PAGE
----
Here we describe studies that reveal an unexpected, transcription-independent role of C. albicans Sfu1 in inhibiting Sef1 function, as well as a role for a predicted protein kinase, Ssn3, in Sef1 activation. Specifically, we find that, under iron-replete conditions, Sfu1 physically associates with Sef1 and sequesters it in the cytoplasm, where it is destabilized. In contrast, under iron-depleted conditions, Sef1 forms an alternative complex with Ssn3, resulting in Sef1 phosphorylation, nuclear localization, and the transcriptional activation of iron uptake genes. These post-transcriptional regulatory events are of direct consequence to C. albicans virulence, since either overexpression of SFU1 or deletion of SSN3 results in attenuated virulence in a mammalian model. We hypothesize that these multiple, opposing mechanisms for Sef1 regulation, including a surprising protein-protein interaction with its own transcriptional inhibitor, enable this obligate mammalian parasite to fine-tune its interactions with the host on a spectrum from commensalism to virulence.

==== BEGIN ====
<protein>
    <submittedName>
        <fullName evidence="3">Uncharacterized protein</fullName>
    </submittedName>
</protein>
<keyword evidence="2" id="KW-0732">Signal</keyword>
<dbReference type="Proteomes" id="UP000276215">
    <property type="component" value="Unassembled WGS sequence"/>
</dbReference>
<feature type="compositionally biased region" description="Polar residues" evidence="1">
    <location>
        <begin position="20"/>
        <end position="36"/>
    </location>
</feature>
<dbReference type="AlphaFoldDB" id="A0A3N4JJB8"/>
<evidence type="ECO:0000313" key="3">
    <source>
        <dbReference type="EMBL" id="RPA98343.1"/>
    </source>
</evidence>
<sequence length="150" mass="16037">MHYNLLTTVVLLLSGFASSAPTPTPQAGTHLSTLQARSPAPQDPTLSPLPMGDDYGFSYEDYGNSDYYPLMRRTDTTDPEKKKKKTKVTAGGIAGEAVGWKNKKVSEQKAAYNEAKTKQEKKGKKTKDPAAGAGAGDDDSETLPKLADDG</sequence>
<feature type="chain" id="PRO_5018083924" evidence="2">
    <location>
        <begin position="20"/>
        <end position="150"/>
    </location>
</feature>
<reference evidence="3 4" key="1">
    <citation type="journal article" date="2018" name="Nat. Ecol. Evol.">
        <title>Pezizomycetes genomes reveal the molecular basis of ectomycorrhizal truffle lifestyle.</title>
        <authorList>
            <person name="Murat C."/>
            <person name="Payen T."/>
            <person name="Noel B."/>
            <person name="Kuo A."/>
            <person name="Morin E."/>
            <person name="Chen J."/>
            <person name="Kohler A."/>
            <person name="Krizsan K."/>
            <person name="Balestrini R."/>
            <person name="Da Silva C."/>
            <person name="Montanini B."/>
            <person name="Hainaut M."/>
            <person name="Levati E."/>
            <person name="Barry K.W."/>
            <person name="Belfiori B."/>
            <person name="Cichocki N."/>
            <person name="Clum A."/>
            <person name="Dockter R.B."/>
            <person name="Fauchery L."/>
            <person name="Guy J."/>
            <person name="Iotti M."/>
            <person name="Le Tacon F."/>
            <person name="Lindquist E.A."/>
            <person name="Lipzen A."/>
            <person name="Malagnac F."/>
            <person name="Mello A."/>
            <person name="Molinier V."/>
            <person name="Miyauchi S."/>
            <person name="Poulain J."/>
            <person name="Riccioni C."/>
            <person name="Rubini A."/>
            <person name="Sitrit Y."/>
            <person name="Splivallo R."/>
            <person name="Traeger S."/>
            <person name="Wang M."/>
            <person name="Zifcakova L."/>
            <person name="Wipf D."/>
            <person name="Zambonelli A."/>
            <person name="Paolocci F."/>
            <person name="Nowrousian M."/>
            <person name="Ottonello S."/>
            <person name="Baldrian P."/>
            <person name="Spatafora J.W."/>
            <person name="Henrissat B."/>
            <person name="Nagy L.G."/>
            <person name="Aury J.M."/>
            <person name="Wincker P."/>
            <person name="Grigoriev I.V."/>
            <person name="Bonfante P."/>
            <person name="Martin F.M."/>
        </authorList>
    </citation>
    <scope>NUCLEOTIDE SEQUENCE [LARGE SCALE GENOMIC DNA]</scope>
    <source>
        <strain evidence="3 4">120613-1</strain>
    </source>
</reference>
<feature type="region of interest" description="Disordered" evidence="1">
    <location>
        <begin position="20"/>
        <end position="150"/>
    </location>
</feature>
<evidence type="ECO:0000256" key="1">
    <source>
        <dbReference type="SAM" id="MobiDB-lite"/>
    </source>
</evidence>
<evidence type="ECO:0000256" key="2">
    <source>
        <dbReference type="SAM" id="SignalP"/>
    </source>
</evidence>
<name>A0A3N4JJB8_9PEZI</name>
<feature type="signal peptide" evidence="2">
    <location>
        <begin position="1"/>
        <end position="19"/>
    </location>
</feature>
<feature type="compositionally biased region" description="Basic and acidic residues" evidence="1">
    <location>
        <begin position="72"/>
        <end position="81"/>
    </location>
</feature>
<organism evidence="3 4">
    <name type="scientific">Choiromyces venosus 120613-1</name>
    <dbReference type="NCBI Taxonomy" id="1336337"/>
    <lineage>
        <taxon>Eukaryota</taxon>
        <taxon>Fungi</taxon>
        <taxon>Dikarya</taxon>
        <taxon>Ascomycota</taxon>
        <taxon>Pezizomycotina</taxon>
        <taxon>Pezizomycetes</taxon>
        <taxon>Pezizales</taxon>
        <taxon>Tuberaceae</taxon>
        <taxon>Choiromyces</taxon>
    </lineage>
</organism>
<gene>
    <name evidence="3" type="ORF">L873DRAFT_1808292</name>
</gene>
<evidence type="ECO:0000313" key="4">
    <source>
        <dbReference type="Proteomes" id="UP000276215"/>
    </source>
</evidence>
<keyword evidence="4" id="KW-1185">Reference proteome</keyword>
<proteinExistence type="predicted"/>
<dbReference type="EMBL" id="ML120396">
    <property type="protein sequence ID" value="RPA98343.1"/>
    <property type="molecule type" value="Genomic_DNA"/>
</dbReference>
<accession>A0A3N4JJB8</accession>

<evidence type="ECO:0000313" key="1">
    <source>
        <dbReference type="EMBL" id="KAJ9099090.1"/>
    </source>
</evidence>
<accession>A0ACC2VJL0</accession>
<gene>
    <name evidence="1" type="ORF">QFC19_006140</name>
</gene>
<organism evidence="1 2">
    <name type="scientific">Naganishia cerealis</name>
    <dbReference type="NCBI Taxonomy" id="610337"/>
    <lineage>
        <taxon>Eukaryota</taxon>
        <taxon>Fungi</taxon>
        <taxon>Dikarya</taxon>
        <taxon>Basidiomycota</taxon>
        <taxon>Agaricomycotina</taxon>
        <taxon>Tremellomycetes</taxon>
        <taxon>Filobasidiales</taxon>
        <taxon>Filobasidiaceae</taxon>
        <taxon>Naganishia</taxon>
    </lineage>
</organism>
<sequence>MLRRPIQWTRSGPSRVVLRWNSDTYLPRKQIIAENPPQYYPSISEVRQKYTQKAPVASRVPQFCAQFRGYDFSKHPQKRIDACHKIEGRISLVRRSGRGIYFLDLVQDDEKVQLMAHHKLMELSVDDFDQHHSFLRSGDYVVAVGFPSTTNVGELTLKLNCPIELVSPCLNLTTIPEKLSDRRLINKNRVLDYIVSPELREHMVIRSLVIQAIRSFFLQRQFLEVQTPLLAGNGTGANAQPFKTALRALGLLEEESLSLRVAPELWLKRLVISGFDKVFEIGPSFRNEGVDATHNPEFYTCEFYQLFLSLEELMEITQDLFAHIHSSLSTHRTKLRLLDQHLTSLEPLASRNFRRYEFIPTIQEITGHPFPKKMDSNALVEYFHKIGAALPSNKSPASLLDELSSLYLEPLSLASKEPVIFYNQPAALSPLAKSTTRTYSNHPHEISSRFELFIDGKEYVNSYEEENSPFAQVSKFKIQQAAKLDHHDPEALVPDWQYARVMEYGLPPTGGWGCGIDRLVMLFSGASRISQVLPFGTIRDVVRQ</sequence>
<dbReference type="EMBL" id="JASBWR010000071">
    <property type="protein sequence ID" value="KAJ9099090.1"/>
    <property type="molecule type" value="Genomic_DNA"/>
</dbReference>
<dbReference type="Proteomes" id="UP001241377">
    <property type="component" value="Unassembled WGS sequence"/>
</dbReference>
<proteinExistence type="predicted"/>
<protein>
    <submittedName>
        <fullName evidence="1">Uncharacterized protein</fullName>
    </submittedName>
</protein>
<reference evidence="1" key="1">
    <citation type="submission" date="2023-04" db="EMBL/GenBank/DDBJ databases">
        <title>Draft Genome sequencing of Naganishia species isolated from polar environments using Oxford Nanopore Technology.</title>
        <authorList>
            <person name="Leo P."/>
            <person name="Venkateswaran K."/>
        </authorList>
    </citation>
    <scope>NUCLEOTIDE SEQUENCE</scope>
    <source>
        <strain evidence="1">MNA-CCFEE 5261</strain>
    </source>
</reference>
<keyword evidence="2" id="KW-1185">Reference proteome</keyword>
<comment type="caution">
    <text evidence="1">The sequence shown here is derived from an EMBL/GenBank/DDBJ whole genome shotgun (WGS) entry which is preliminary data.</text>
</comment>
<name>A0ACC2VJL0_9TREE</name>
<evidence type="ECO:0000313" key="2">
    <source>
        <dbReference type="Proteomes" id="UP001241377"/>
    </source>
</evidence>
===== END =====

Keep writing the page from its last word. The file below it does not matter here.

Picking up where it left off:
Given the important role of Sef1 in promoting C. albicans virulence , we speculated that it would be a prime target for regulation. We and others had previously shown that, under iron-replete conditions, transcription of SEF1 is repressed by Sfu1 , , the C. albicans structural and functional ortholog of S. pombe Fep1 . To determine whether additional regulators contribute to SEF1 gene expression, we used RT-qPCR to compare SEF1 transcript levels in a wild-type strain vs. an isogenic strain lacking the SFU1 gene. The result was that deletion of SFU1 was sufficient to fully derepress SEF1, independent of the iron content of the growth medium (Figure 1a, compare the level of SEF1 in wild-type cells grown in iron-depleted medium [bar 2, derepressing condition] to that in the sfu1ΔΔ strain, grown in either iron-replete [bar 3] or iron-depleted medium [bar 4]); numerical values and statistical analysis are provided in Table S1. These results suggested that iron-dependent transcriptional repression by Sfu1 is sufficient to account for SEF1 transcript levels in wild-type cells.